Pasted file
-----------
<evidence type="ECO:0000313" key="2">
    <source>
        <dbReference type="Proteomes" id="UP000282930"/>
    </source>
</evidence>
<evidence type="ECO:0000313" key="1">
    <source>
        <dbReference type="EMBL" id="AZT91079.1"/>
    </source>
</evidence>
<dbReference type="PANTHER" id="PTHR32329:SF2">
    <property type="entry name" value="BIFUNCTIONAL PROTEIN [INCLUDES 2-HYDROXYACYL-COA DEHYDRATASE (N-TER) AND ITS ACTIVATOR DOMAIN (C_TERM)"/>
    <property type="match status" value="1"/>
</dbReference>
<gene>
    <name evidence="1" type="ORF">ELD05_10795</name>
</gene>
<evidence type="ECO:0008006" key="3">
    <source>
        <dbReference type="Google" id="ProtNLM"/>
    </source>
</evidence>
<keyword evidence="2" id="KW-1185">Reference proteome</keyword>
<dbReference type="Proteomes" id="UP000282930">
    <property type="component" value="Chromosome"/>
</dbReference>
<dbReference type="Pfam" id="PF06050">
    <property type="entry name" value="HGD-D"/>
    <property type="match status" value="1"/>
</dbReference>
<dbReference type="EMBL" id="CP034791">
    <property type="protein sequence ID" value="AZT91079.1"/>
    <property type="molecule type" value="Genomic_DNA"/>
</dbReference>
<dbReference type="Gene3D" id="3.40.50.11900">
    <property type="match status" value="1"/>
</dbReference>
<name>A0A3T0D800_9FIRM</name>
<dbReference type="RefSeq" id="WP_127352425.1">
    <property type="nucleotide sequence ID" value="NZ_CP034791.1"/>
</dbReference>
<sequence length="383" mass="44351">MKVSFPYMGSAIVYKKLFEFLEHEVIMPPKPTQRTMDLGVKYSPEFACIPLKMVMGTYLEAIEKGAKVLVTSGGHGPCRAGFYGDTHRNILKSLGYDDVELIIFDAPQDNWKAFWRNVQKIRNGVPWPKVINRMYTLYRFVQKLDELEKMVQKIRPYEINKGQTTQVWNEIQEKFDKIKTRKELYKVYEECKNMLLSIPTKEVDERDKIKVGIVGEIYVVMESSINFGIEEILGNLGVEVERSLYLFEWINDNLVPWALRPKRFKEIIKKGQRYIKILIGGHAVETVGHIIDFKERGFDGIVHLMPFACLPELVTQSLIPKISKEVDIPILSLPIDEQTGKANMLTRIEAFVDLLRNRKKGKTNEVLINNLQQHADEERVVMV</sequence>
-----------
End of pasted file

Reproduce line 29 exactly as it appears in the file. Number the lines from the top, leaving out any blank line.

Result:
    <property type="match status" value="1"/>